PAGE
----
PowerCLi – Compare vm cpu MHz peak with limit

So this is a bit of a rare one, the script will run through a cluster and collect the single highest vm cpu mhz value for that day, as well as cpu limit for each vm – this will make sense if you use cpu limits on our vms – yeap, I know it’s not recommended…*

yellow bricks – limiting your vCPU

Feel free to copy and comment out the lines referring to $vmCpuLimit
From excel I use a simple formula to compare values [ =cell cpu mhz peak>(cell cpu limit*95%)] to flag which machines have touched the limit during the previous day


[code language=”powershell”]
# Get-VmCpuMHzPeak.ps1
# russ oct 2015
# Script reports the maximum used CPU of each VM during the specified period
# acknowledgement Jason Coleman – http://virtuallyjason.blogger.com

# Set file path, filename, date and time
# This is my standard path, you should adjust as needed
$filepath = "C:\vSpherePowerCLI\Output\"
$filename = "vmCpuPeak"
$initalTime = Get-Date
$date = Get-Date ($initalTime) -uformat %Y%m%d
$time = Get-Date ($initalTime) -uformat %H%M

Write-Host "———————————————————" -ForegroundColor DarkYellow
Write-Host "Output will be saved to:" -ForegroundColor Yellow
Write-Host $filepath$filename-$date$time".csv" -ForegroundColor White
Write-Host "———————————————————" -ForegroundColor DarkYellow

# Get Cluster info and populate $vms
$Cluster = Get-Cluster
$countCL = 0
Write-Output " "
Write-Output "Clusters: "
Write-Output " "
foreach($oC in $Cluster){
Write-Output "[$countCL] $oc"
$countCL = $countCL+1
$choice = Read-Host "Which Cluster do you want to review?"
Write-Output " "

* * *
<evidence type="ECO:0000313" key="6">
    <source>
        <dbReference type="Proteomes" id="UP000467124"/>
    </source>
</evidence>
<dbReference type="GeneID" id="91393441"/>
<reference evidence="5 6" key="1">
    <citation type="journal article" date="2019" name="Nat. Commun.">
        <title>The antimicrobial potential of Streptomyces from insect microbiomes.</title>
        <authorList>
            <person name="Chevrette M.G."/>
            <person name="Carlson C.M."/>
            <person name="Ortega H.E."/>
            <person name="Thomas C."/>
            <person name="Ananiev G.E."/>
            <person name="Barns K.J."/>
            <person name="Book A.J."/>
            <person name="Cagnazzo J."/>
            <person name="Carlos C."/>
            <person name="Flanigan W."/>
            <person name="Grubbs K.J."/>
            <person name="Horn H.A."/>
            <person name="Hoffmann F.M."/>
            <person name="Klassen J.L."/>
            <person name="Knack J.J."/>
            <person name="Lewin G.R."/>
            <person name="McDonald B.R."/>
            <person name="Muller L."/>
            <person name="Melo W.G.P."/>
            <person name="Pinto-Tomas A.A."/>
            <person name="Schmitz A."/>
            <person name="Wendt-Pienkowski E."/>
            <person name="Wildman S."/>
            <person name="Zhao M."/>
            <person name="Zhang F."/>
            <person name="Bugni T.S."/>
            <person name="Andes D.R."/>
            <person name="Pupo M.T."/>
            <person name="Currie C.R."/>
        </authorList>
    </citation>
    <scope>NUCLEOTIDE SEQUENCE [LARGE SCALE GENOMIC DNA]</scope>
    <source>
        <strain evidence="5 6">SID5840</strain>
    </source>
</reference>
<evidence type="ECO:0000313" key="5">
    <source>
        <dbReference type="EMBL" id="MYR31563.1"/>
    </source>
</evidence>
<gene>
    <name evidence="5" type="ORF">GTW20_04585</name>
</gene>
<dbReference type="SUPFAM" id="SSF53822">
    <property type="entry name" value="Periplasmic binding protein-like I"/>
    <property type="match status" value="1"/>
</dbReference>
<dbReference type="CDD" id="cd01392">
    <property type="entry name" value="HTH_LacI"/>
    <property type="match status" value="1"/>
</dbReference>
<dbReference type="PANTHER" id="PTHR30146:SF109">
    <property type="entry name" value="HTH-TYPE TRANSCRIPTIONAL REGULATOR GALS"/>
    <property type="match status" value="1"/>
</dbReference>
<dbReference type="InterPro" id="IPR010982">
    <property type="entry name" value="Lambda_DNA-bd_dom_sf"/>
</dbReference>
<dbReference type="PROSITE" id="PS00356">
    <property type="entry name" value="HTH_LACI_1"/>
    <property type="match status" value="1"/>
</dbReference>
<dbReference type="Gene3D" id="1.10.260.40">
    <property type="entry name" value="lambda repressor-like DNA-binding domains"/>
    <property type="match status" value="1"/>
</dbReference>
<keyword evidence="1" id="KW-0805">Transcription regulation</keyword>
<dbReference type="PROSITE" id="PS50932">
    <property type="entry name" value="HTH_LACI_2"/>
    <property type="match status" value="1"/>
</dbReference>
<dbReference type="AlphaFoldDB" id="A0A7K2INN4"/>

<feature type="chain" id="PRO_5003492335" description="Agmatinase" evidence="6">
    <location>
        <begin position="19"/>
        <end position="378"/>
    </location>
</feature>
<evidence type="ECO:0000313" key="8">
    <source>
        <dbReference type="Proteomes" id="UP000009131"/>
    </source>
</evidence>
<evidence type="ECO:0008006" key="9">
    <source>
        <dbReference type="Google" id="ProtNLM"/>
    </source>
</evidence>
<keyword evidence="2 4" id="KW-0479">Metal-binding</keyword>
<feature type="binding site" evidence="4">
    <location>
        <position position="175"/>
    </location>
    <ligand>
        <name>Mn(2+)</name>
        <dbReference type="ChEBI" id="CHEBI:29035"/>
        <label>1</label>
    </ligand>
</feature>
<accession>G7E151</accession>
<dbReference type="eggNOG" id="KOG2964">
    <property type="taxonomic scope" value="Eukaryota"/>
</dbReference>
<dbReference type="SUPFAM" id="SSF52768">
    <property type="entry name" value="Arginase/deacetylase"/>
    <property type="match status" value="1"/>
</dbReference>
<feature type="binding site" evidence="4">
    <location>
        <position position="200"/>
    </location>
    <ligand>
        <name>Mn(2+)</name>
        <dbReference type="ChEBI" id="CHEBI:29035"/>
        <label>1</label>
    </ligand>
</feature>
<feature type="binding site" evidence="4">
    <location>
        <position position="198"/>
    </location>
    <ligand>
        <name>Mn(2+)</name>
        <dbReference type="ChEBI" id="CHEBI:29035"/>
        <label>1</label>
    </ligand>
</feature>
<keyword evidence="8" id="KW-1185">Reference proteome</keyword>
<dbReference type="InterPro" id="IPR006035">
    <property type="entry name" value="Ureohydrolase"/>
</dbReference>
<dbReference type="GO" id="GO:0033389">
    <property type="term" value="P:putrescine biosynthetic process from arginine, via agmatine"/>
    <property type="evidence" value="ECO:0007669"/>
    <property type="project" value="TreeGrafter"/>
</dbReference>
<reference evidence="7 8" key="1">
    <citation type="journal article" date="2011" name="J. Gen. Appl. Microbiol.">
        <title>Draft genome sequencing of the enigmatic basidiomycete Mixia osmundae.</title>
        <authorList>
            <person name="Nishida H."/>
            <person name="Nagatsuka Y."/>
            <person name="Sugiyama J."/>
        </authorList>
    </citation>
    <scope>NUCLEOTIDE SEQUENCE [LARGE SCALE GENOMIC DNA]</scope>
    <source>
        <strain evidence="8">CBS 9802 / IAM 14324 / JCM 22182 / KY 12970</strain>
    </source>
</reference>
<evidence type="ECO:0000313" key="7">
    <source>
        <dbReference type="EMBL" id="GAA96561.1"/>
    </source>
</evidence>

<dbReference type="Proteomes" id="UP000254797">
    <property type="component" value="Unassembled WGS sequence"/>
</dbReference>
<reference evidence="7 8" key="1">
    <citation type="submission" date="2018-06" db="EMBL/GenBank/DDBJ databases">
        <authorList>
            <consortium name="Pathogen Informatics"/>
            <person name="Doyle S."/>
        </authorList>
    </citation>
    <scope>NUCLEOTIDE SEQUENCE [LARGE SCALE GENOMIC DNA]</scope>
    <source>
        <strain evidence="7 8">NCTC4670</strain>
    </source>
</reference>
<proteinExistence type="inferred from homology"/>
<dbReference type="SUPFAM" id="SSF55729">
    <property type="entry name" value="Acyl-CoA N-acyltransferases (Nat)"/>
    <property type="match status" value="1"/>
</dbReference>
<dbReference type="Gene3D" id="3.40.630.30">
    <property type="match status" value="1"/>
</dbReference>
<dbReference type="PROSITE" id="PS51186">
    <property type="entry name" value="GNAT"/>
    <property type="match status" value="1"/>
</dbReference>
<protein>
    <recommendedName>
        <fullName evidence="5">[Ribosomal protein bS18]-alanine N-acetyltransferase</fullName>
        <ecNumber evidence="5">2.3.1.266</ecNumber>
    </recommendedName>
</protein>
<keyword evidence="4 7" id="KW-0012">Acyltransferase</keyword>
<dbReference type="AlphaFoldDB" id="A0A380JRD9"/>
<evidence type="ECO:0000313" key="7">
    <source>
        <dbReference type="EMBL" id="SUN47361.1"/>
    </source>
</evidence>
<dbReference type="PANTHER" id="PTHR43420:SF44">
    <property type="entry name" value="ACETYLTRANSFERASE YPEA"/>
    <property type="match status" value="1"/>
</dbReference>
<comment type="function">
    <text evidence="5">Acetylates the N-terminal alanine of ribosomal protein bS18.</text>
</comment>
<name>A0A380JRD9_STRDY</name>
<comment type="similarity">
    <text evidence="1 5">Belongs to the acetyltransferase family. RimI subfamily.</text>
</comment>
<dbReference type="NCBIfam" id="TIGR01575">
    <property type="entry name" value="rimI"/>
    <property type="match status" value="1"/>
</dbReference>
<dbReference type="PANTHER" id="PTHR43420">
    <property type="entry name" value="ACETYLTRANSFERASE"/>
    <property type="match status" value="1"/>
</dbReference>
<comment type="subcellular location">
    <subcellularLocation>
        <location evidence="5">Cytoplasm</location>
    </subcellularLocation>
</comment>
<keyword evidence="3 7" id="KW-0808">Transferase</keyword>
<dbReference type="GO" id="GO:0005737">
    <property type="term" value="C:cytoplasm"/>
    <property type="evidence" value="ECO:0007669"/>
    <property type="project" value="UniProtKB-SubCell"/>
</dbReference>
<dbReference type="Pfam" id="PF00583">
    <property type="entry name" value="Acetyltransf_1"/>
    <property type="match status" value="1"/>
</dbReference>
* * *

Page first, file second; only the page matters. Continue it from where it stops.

Write-host "please wait for script to finish, it may take a while…." -ForegroundColor Yellow
$cluster = get-cluster $cluster[$choice]
$vms = Get-cluster $cluster | Get-VM

# Set Metric and start point (-1 day)
$metric = "cpu.usagemhz.average"
$metric2 = "cpu.ready.summation"
$Days = 1
$start = (Get-Date).AddDays(-$Days)

# Create empty results array to hold values
$resultsarray =@()

# Outer loop – move through vms, resets $MaxActive and $DateOfInterest to 0
foreach ($vm in $vms)
$MaxActive = 0
$DateOfInterest = 0
$NumCpus = 0

# Inner loop1 – Collects stat values of $metric for single vm
foreach ($Report in $(Get-Stat -Entity $vm -Stat $metric -Start $start -MaxSamples 1000 -IntervalMins 1 -Erroraction "silentlycontinue"))
# if loop – Compute max stat value of $metric for single vm
if ($Report.Value -gt $MaxActive)
$MaxActive = $Report.Value
$DateOfInterest = $Report.Timestamp

# Collect number of vCpus
$NumCpus = $vm.NumCpu
# Collect Cpu Limit
$vmCpuLimit = $vm.VMResourceConfiguration.CpuLimitMhz


# Create an array object to hold results, and add data as attributes using the add-member commandlet
$resultObject = new-object PSObject
$resultObject | add-member -membertype NoteProperty -name "VM Name" -Value $vm
$resultObject | add-member -membertype NoteProperty -name "Date of Entry" -Value $DateOfInterest
$resultObject | add-member -membertype NoteProperty -name "cpu mhz peak" -Value $MaxActive
$resultObject | add-member -membertype NoteProperty -name "num cpus" -Value $NumCpus
$resultObject | add-member -membertype NoteProperty -name "cpu mhz Limit" -Value $vmCpuLimit

# Write array output to results
$resultsarray += $resultObject

# output to gridview
$resultsarray | Out-GridView

# export to csv
$resultsarray | Export-Csv $filepath$filename"-"$date$time".csv" -NoType


Leave a comment

Your email address will not be published. Required fields are marked *

This site uses Akismet to reduce spam. Learn how your comment data is processed.